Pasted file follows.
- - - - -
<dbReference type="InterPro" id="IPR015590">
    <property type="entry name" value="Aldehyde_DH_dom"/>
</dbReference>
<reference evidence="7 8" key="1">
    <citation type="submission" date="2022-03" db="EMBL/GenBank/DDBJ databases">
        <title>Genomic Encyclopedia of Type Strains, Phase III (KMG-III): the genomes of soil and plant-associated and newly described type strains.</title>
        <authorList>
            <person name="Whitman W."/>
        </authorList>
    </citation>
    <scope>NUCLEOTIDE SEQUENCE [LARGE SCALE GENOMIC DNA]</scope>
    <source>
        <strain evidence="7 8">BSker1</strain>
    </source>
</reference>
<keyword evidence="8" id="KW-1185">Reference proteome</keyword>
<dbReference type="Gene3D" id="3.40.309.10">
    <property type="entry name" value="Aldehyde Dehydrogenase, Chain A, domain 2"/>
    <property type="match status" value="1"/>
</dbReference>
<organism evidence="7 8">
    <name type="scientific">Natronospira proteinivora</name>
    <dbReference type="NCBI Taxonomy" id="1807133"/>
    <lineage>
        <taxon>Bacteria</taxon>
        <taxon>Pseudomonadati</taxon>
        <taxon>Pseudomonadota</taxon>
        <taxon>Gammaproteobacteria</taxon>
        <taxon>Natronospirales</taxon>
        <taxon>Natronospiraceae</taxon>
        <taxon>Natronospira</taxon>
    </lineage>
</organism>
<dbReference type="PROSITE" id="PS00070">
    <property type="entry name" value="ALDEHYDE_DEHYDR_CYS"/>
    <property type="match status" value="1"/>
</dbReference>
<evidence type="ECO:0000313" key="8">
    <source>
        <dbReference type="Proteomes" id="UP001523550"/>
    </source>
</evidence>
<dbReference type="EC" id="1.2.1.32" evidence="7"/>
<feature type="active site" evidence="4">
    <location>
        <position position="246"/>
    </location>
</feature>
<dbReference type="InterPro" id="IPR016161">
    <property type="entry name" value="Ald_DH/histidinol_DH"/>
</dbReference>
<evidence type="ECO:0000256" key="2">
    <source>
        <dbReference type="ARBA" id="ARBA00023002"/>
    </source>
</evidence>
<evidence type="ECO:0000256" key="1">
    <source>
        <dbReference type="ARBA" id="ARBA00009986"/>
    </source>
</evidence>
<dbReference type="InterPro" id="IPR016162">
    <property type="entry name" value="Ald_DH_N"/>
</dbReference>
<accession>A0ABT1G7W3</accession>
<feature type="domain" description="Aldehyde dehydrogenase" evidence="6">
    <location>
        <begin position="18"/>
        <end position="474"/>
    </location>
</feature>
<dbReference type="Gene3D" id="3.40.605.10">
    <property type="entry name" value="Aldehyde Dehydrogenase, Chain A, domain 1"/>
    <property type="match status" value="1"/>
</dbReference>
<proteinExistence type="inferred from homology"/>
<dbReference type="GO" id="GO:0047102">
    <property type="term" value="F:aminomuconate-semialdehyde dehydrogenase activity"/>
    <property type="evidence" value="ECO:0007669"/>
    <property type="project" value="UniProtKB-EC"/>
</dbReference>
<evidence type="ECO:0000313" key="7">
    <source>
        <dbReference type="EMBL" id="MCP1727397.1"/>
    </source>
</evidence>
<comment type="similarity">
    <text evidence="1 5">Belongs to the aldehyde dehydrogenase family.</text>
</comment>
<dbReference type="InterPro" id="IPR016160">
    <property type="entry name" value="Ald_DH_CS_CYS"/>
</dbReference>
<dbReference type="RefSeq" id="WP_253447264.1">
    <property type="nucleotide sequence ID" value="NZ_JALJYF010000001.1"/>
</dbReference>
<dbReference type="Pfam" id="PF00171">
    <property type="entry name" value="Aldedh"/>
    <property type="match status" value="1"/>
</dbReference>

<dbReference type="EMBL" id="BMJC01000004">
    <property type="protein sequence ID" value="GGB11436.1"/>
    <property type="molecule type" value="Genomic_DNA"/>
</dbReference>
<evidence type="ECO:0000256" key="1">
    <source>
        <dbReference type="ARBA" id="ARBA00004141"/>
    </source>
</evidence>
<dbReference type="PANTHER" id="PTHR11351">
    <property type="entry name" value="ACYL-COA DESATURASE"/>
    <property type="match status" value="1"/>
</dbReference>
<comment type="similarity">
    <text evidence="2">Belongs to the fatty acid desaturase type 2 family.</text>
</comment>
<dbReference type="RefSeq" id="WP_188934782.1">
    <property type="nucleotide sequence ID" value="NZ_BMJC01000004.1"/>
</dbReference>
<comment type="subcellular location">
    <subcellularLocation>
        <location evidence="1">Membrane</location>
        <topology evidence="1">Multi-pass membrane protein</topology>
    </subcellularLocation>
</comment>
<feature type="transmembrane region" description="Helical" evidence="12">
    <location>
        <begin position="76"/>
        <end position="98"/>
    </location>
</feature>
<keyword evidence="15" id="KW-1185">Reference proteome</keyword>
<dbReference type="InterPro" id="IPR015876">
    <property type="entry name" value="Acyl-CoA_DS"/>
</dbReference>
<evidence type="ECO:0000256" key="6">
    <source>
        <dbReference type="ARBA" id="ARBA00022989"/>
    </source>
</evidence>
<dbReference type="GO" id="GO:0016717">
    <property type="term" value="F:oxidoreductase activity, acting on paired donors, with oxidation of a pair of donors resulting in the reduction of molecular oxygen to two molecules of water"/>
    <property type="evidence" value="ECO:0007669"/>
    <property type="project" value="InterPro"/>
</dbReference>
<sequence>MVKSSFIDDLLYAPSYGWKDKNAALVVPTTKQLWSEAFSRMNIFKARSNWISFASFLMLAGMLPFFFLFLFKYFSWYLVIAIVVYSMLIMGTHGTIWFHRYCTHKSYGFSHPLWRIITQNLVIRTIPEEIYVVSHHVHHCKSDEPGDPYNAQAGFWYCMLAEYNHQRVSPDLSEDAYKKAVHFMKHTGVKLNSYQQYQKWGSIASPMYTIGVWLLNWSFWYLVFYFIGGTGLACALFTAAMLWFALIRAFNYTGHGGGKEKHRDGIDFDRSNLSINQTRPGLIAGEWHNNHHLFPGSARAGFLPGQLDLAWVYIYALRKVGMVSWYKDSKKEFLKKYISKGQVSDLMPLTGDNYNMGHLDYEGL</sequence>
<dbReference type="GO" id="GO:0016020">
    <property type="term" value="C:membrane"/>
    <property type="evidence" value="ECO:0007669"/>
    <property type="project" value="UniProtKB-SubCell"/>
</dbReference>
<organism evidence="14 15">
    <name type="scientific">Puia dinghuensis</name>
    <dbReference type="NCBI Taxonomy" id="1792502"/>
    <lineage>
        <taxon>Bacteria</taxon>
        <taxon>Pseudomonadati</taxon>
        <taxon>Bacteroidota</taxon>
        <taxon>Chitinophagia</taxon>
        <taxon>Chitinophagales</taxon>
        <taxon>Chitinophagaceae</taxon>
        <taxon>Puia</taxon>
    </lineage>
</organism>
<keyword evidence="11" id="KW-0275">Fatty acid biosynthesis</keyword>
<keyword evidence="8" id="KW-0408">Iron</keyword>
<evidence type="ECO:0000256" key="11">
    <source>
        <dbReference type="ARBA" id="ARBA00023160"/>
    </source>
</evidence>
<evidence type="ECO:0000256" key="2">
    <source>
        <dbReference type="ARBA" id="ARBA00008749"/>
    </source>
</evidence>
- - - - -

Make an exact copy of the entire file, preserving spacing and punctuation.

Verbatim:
<dbReference type="InterPro" id="IPR015590">
    <property type="entry name" value="Aldehyde_DH_dom"/>
</dbReference>
<reference evidence="7 8" key="1">
    <citation type="submission" date="2022-03" db="EMBL/GenBank/DDBJ databases">
        <title>Genomic Encyclopedia of Type Strains, Phase III (KMG-III): the genomes of soil and plant-associated and newly described type strains.</title>
        <authorList>
            <person name="Whitman W."/>
        </authorList>
    </citation>
    <scope>NUCLEOTIDE SEQUENCE [LARGE SCALE GENOMIC DNA]</scope>
    <source>
        <strain evidence="7 8">BSker1</strain>
    </source>
</reference>
<keyword evidence="8" id="KW-1185">Reference proteome</keyword>
<dbReference type="Gene3D" id="3.40.309.10">
    <property type="entry name" value="Aldehyde Dehydrogenase, Chain A, domain 2"/>
    <property type="match status" value="1"/>
</dbReference>
<organism evidence="7 8">
    <name type="scientific">Natronospira proteinivora</name>
    <dbReference type="NCBI Taxonomy" id="1807133"/>
    <lineage>
        <taxon>Bacteria</taxon>
        <taxon>Pseudomonadati</taxon>
        <taxon>Pseudomonadota</taxon>
        <taxon>Gammaproteobacteria</taxon>
        <taxon>Natronospirales</taxon>
        <taxon>Natronospiraceae</taxon>
        <taxon>Natronospira</taxon>
    </lineage>
</organism>
<dbReference type="PROSITE" id="PS00070">
    <property type="entry name" value="ALDEHYDE_DEHYDR_CYS"/>
    <property type="match status" value="1"/>
</dbReference>
<evidence type="ECO:0000313" key="8">
    <source>
        <dbReference type="Proteomes" id="UP001523550"/>
    </source>
</evidence>
<dbReference type="EC" id="1.2.1.32" evidence="7"/>
<feature type="active site" evidence="4">
    <location>
        <position position="246"/>
    </location>
</feature>
<dbReference type="InterPro" id="IPR016161">
    <property type="entry name" value="Ald_DH/histidinol_DH"/>
</dbReference>
<evidence type="ECO:0000256" key="2">
    <source>
        <dbReference type="ARBA" id="ARBA00023002"/>
    </source>
</evidence>
<evidence type="ECO:0000256" key="1">
    <source>
        <dbReference type="ARBA" id="ARBA00009986"/>
    </source>
</evidence>
<dbReference type="InterPro" id="IPR016162">
    <property type="entry name" value="Ald_DH_N"/>
</dbReference>
<accession>A0ABT1G7W3</accession>
<feature type="domain" description="Aldehyde dehydrogenase" evidence="6">
    <location>
        <begin position="18"/>
        <end position="474"/>
    </location>
</feature>
<dbReference type="Gene3D" id="3.40.605.10">
    <property type="entry name" value="Aldehyde Dehydrogenase, Chain A, domain 1"/>
    <property type="match status" value="1"/>
</dbReference>
<proteinExistence type="inferred from homology"/>
<dbReference type="GO" id="GO:0047102">
    <property type="term" value="F:aminomuconate-semialdehyde dehydrogenase activity"/>
    <property type="evidence" value="ECO:0007669"/>
    <property type="project" value="UniProtKB-EC"/>
</dbReference>
<evidence type="ECO:0000313" key="7">
    <source>
        <dbReference type="EMBL" id="MCP1727397.1"/>
    </source>
</evidence>
<comment type="similarity">
    <text evidence="1 5">Belongs to the aldehyde dehydrogenase family.</text>
</comment>
<dbReference type="InterPro" id="IPR016160">
    <property type="entry name" value="Ald_DH_CS_CYS"/>
</dbReference>
<dbReference type="RefSeq" id="WP_253447264.1">
    <property type="nucleotide sequence ID" value="NZ_JALJYF010000001.1"/>
</dbReference>
<dbReference type="Pfam" id="PF00171">
    <property type="entry name" value="Aldedh"/>
    <property type="match status" value="1"/>
</dbReference>

<dbReference type="EMBL" id="BMJC01000004">
    <property type="protein sequence ID" value="GGB11436.1"/>
    <property type="molecule type" value="Genomic_DNA"/>
</dbReference>
<evidence type="ECO:0000256" key="1">
    <source>
        <dbReference type="ARBA" id="ARBA00004141"/>
    </source>
</evidence>
<dbReference type="PANTHER" id="PTHR11351">
    <property type="entry name" value="ACYL-COA DESATURASE"/>
    <property type="match status" value="1"/>
</dbReference>
<comment type="similarity">
    <text evidence="2">Belongs to the fatty acid desaturase type 2 family.</text>
</comment>
<dbReference type="RefSeq" id="WP_188934782.1">
    <property type="nucleotide sequence ID" value="NZ_BMJC01000004.1"/>
</dbReference>
<comment type="subcellular location">
    <subcellularLocation>
        <location evidence="1">Membrane</location>
        <topology evidence="1">Multi-pass membrane protein</topology>
    </subcellularLocation>
</comment>
<feature type="transmembrane region" description="Helical" evidence="12">
    <location>
        <begin position="76"/>
        <end position="98"/>
    </location>
</feature>
<keyword evidence="15" id="KW-1185">Reference proteome</keyword>
<dbReference type="InterPro" id="IPR015876">
    <property type="entry name" value="Acyl-CoA_DS"/>
</dbReference>
<evidence type="ECO:0000256" key="6">
    <source>
        <dbReference type="ARBA" id="ARBA00022989"/>
    </source>
</evidence>
<dbReference type="GO" id="GO:0016717">
    <property type="term" value="F:oxidoreductase activity, acting on paired donors, with oxidation of a pair of donors resulting in the reduction of molecular oxygen to two molecules of water"/>
    <property type="evidence" value="ECO:0007669"/>
    <property type="project" value="InterPro"/>
</dbReference>
<sequence>MVKSSFIDDLLYAPSYGWKDKNAALVVPTTKQLWSEAFSRMNIFKARSNWISFASFLMLAGMLPFFFLFLFKYFSWYLVIAIVVYSMLIMGTHGTIWFHRYCTHKSYGFSHPLWRIITQNLVIRTIPEEIYVVSHHVHHCKSDEPGDPYNAQAGFWYCMLAEYNHQRVSPDLSEDAYKKAVHFMKHTGVKLNSYQQYQKWGSIASPMYTIGVWLLNWSFWYLVFYFIGGTGLACALFTAAMLWFALIRAFNYTGHGGGKEKHRDGIDFDRSNLSINQTRPGLIAGEWHNNHHLFPGSARAGFLPGQLDLAWVYIYALRKVGMVSWYKDSKKEFLKKYISKGQVSDLMPLTGDNYNMGHLDYEGL</sequence>
<dbReference type="GO" id="GO:0016020">
    <property type="term" value="C:membrane"/>
    <property type="evidence" value="ECO:0007669"/>
    <property type="project" value="UniProtKB-SubCell"/>
</dbReference>
<organism evidence="14 15">
    <name type="scientific">Puia dinghuensis</name>
    <dbReference type="NCBI Taxonomy" id="1792502"/>
    <lineage>
        <taxon>Bacteria</taxon>
        <taxon>Pseudomonadati</taxon>
        <taxon>Bacteroidota</taxon>
        <taxon>Chitinophagia</taxon>
        <taxon>Chitinophagales</taxon>
        <taxon>Chitinophagaceae</taxon>
        <taxon>Puia</taxon>
    </lineage>
</organism>
<keyword evidence="11" id="KW-0275">Fatty acid biosynthesis</keyword>
<keyword evidence="8" id="KW-0408">Iron</keyword>
<evidence type="ECO:0000256" key="11">
    <source>
        <dbReference type="ARBA" id="ARBA00023160"/>
    </source>
</evidence>
<evidence type="ECO:0000256" key="2">
    <source>
        <dbReference type="ARBA" id="ARBA00008749"/>
    </source>
</evidence>